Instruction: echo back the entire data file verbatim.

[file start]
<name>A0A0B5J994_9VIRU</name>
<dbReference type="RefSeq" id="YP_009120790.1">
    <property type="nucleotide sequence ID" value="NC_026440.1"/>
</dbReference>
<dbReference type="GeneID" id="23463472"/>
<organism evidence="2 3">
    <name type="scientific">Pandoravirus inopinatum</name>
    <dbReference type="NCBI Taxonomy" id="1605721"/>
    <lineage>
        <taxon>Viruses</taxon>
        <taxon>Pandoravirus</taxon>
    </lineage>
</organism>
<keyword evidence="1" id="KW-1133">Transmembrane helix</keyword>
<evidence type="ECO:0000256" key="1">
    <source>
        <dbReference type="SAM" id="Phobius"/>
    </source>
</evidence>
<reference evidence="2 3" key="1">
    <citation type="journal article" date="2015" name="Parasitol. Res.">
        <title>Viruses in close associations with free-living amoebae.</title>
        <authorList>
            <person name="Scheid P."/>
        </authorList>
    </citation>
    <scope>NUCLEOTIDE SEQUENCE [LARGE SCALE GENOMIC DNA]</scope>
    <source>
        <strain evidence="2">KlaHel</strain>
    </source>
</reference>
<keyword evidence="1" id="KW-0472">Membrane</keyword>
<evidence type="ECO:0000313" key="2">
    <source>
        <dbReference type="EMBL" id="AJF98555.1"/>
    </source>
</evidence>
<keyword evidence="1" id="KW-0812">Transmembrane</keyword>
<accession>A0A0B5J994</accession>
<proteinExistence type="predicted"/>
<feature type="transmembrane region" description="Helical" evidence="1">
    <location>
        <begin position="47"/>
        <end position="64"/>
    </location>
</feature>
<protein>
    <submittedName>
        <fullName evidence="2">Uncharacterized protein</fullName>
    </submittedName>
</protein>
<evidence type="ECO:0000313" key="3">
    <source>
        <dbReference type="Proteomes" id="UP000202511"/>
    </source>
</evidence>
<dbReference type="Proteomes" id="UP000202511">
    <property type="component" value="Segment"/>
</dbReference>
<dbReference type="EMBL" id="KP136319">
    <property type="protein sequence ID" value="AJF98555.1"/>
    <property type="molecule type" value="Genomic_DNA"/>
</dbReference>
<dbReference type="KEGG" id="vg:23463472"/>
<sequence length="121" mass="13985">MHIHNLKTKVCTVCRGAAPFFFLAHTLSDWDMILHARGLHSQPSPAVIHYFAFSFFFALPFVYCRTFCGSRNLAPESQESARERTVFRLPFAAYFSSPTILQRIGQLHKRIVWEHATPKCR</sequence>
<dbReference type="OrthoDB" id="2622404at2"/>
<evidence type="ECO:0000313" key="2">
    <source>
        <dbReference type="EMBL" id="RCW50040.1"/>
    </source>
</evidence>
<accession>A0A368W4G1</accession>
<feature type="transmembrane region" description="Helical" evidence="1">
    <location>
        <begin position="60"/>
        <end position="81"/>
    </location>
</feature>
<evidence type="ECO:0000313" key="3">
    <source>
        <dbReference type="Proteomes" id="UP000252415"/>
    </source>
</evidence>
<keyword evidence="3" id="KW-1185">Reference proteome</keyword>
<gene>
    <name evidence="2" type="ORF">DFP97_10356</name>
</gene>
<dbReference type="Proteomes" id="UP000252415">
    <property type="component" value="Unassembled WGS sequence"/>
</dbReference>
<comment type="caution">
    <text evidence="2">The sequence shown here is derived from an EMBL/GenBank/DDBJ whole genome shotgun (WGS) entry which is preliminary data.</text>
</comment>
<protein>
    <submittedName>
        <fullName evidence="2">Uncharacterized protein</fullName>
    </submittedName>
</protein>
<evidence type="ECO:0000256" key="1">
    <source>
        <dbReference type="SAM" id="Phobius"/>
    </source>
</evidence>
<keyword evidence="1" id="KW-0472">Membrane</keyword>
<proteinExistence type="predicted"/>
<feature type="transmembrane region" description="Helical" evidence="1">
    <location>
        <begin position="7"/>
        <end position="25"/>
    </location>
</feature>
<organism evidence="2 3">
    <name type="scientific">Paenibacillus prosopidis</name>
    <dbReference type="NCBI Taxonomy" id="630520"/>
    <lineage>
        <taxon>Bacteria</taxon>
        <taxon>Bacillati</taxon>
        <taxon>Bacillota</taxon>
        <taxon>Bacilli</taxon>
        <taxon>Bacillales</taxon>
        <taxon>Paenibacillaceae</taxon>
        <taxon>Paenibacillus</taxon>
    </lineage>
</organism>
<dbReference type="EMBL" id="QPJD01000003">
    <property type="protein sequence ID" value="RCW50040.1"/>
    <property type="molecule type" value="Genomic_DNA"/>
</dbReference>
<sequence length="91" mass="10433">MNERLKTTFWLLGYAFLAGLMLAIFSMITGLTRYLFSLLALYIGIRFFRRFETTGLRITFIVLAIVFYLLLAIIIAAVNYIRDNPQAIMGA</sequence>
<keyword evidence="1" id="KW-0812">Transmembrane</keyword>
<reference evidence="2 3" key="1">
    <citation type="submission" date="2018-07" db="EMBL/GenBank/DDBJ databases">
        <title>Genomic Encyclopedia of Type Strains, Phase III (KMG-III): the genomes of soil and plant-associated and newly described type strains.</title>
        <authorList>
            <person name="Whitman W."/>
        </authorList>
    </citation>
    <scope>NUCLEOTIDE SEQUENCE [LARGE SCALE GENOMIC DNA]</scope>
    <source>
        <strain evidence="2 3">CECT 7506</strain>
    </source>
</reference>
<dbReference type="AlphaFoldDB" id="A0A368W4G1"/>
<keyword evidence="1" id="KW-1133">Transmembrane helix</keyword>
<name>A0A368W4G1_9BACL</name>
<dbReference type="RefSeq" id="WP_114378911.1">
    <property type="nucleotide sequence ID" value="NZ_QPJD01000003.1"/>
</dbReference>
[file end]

<name>A0A0B5J994_9VIRU</name>
<dbReference type="RefSeq" id="YP_009120790.1">
    <property type="nucleotide sequence ID" value="NC_026440.1"/>
</dbReference>
<dbReference type="GeneID" id="23463472"/>
<organism evidence="2 3">
    <name type="scientific">Pandoravirus inopinatum</name>
    <dbReference type="NCBI Taxonomy" id="1605721"/>
    <lineage>
        <taxon>Viruses</taxon>
        <taxon>Pandoravirus</taxon>
    </lineage>
</organism>
<keyword evidence="1" id="KW-1133">Transmembrane helix</keyword>
<evidence type="ECO:0000256" key="1">
    <source>
        <dbReference type="SAM" id="Phobius"/>
    </source>
</evidence>
<reference evidence="2 3" key="1">
    <citation type="journal article" date="2015" name="Parasitol. Res.">
        <title>Viruses in close associations with free-living amoebae.</title>
        <authorList>
            <person name="Scheid P."/>
        </authorList>
    </citation>
    <scope>NUCLEOTIDE SEQUENCE [LARGE SCALE GENOMIC DNA]</scope>
    <source>
        <strain evidence="2">KlaHel</strain>
    </source>
</reference>
<keyword evidence="1" id="KW-0472">Membrane</keyword>
<evidence type="ECO:0000313" key="2">
    <source>
        <dbReference type="EMBL" id="AJF98555.1"/>
    </source>
</evidence>
<keyword evidence="1" id="KW-0812">Transmembrane</keyword>
<accession>A0A0B5J994</accession>
<proteinExistence type="predicted"/>
<feature type="transmembrane region" description="Helical" evidence="1">
    <location>
        <begin position="47"/>
        <end position="64"/>
    </location>
</feature>
<protein>
    <submittedName>
        <fullName evidence="2">Uncharacterized protein</fullName>
    </submittedName>
</protein>
<evidence type="ECO:0000313" key="3">
    <source>
        <dbReference type="Proteomes" id="UP000202511"/>
    </source>
</evidence>
<dbReference type="Proteomes" id="UP000202511">
    <property type="component" value="Segment"/>
</dbReference>
<dbReference type="EMBL" id="KP136319">
    <property type="protein sequence ID" value="AJF98555.1"/>
    <property type="molecule type" value="Genomic_DNA"/>
</dbReference>
<dbReference type="KEGG" id="vg:23463472"/>
<sequence length="121" mass="13985">MHIHNLKTKVCTVCRGAAPFFFLAHTLSDWDMILHARGLHSQPSPAVIHYFAFSFFFALPFVYCRTFCGSRNLAPESQESARERTVFRLPFAAYFSSPTILQRIGQLHKRIVWEHATPKCR</sequence>
<dbReference type="OrthoDB" id="2622404at2"/>
<evidence type="ECO:0000313" key="2">
    <source>
        <dbReference type="EMBL" id="RCW50040.1"/>
    </source>
</evidence>
<accession>A0A368W4G1</accession>
<feature type="transmembrane region" description="Helical" evidence="1">
    <location>
        <begin position="60"/>
        <end position="81"/>
    </location>
</feature>
<evidence type="ECO:0000313" key="3">
    <source>
        <dbReference type="Proteomes" id="UP000252415"/>
    </source>
</evidence>
<keyword evidence="3" id="KW-1185">Reference proteome</keyword>
<gene>
    <name evidence="2" type="ORF">DFP97_10356</name>
</gene>
<dbReference type="Proteomes" id="UP000252415">
    <property type="component" value="Unassembled WGS sequence"/>
</dbReference>
<comment type="caution">
    <text evidence="2">The sequence shown here is derived from an EMBL/GenBank/DDBJ whole genome shotgun (WGS) entry which is preliminary data.</text>
</comment>
<protein>
    <submittedName>
        <fullName evidence="2">Uncharacterized protein</fullName>
    </submittedName>
</protein>
<evidence type="ECO:0000256" key="1">
    <source>
        <dbReference type="SAM" id="Phobius"/>
    </source>
</evidence>
<keyword evidence="1" id="KW-0472">Membrane</keyword>
<proteinExistence type="predicted"/>
<feature type="transmembrane region" description="Helical" evidence="1">
    <location>
        <begin position="7"/>
        <end position="25"/>
    </location>
</feature>
<organism evidence="2 3">
    <name type="scientific">Paenibacillus prosopidis</name>
    <dbReference type="NCBI Taxonomy" id="630520"/>
    <lineage>
        <taxon>Bacteria</taxon>
        <taxon>Bacillati</taxon>
        <taxon>Bacillota</taxon>
        <taxon>Bacilli</taxon>
        <taxon>Bacillales</taxon>
        <taxon>Paenibacillaceae</taxon>
        <taxon>Paenibacillus</taxon>
    </lineage>
</organism>
<dbReference type="EMBL" id="QPJD01000003">
    <property type="protein sequence ID" value="RCW50040.1"/>
    <property type="molecule type" value="Genomic_DNA"/>
</dbReference>
<sequence length="91" mass="10433">MNERLKTTFWLLGYAFLAGLMLAIFSMITGLTRYLFSLLALYIGIRFFRRFETTGLRITFIVLAIVFYLLLAIIIAAVNYIRDNPQAIMGA</sequence>
<keyword evidence="1" id="KW-0812">Transmembrane</keyword>
<reference evidence="2 3" key="1">
    <citation type="submission" date="2018-07" db="EMBL/GenBank/DDBJ databases">
        <title>Genomic Encyclopedia of Type Strains, Phase III (KMG-III): the genomes of soil and plant-associated and newly described type strains.</title>
        <authorList>
            <person name="Whitman W."/>
        </authorList>
    </citation>
    <scope>NUCLEOTIDE SEQUENCE [LARGE SCALE GENOMIC DNA]</scope>
    <source>
        <strain evidence="2 3">CECT 7506</strain>
    </source>
</reference>
<dbReference type="AlphaFoldDB" id="A0A368W4G1"/>
<keyword evidence="1" id="KW-1133">Transmembrane helix</keyword>
<name>A0A368W4G1_9BACL</name>
<dbReference type="RefSeq" id="WP_114378911.1">
    <property type="nucleotide sequence ID" value="NZ_QPJD01000003.1"/>
</dbReference>